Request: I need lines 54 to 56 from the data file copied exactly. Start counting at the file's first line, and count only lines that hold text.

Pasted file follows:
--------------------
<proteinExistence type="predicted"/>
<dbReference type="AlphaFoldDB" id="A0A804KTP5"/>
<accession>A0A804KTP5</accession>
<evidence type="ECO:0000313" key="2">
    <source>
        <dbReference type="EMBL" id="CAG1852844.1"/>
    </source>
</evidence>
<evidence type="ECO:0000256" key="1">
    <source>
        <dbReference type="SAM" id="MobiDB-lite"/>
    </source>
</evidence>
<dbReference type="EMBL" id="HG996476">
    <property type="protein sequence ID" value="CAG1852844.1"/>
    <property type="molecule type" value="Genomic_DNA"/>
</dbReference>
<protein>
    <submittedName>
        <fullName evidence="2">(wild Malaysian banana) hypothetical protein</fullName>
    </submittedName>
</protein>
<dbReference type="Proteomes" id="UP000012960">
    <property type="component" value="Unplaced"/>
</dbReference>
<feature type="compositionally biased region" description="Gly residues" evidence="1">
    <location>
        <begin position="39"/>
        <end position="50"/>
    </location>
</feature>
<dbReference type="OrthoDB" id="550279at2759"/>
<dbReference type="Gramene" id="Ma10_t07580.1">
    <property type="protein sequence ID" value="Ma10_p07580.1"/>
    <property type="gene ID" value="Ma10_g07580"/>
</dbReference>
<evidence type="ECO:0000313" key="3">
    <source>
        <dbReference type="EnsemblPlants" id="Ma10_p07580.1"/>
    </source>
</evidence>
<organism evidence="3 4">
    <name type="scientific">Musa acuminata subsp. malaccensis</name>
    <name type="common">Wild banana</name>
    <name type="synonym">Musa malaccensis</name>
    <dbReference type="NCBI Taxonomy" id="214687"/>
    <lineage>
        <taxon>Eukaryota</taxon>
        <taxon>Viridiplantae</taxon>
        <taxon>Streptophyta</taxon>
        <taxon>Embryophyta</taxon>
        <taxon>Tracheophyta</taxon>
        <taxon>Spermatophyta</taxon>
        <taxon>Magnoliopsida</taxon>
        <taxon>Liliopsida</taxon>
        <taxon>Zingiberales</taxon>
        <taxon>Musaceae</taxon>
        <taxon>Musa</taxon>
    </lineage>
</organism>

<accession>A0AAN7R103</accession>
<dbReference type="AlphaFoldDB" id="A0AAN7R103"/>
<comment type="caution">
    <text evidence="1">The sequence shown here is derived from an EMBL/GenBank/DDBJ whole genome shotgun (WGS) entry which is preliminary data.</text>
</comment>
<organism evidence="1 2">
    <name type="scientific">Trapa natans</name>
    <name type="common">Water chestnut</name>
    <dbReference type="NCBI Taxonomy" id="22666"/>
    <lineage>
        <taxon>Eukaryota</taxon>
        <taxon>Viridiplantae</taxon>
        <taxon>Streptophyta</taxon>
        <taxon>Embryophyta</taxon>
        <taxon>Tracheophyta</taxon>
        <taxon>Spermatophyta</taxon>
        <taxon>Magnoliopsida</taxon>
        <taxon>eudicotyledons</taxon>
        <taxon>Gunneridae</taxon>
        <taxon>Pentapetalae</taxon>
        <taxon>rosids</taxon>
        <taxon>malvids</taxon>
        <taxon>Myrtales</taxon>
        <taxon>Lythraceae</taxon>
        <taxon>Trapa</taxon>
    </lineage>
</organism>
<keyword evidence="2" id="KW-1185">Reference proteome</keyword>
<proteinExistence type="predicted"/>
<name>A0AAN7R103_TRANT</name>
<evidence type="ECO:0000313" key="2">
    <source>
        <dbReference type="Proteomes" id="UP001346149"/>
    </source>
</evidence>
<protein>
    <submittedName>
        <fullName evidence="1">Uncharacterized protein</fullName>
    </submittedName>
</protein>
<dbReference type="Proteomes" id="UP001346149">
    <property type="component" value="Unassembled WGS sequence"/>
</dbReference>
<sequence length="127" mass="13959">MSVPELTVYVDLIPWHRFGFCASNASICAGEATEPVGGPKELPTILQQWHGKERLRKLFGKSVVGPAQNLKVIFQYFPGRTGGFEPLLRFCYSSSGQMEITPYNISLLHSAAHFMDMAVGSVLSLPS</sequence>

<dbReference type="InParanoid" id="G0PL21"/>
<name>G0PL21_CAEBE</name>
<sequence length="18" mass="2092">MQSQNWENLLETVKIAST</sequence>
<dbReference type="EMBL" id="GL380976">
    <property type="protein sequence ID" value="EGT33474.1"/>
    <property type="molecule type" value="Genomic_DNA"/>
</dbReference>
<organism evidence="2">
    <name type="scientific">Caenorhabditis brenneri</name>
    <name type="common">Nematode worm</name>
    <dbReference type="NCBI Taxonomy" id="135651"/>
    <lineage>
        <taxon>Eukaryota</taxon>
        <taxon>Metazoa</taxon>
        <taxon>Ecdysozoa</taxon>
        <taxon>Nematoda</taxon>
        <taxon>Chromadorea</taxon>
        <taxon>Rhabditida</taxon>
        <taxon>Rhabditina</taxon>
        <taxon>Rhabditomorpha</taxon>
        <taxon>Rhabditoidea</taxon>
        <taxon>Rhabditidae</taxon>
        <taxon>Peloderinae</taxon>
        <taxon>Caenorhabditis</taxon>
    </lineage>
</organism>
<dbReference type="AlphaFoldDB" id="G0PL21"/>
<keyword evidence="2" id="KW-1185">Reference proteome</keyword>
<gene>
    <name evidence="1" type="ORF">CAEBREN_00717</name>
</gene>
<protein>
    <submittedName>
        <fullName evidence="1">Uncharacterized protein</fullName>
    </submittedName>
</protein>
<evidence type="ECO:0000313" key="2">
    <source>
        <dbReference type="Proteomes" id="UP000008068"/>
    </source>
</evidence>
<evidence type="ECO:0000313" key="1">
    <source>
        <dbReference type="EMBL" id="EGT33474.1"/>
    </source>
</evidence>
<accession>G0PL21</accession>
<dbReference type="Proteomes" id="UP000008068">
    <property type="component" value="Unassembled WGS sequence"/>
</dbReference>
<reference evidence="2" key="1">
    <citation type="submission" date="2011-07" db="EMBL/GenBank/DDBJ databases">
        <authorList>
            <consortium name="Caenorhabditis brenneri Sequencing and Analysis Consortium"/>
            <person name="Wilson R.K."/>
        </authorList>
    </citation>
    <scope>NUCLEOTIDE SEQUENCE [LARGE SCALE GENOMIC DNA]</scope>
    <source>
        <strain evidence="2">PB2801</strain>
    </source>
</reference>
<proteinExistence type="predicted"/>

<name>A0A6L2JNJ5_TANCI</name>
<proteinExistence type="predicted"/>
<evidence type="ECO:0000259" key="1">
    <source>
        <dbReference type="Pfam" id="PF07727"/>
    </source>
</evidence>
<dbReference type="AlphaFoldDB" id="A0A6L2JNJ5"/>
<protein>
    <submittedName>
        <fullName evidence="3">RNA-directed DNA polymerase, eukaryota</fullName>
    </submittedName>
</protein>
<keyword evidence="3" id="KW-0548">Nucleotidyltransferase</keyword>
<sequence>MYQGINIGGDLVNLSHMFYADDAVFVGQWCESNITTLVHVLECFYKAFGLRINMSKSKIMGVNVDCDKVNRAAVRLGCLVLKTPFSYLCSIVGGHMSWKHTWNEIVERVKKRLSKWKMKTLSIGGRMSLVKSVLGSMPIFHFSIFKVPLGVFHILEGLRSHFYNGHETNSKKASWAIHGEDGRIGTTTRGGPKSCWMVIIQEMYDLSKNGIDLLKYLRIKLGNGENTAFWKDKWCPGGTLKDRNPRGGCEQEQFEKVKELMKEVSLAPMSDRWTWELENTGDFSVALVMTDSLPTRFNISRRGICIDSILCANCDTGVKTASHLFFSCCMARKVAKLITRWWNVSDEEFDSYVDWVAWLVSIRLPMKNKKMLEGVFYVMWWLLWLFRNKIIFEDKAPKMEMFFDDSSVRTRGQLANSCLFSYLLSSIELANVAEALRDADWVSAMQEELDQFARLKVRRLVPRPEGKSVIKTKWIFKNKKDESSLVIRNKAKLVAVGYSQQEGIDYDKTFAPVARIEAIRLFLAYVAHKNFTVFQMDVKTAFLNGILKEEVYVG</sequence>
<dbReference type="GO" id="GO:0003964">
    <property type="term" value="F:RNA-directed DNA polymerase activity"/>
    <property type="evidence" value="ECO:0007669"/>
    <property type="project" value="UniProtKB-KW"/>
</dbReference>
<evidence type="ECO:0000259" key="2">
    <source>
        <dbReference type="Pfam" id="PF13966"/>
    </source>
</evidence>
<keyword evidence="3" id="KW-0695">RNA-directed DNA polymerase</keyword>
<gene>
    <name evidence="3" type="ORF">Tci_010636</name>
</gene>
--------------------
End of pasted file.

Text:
        <taxon>Magnoliopsida</taxon>
        <taxon>Liliopsida</taxon>
        <taxon>Zingiberales</taxon>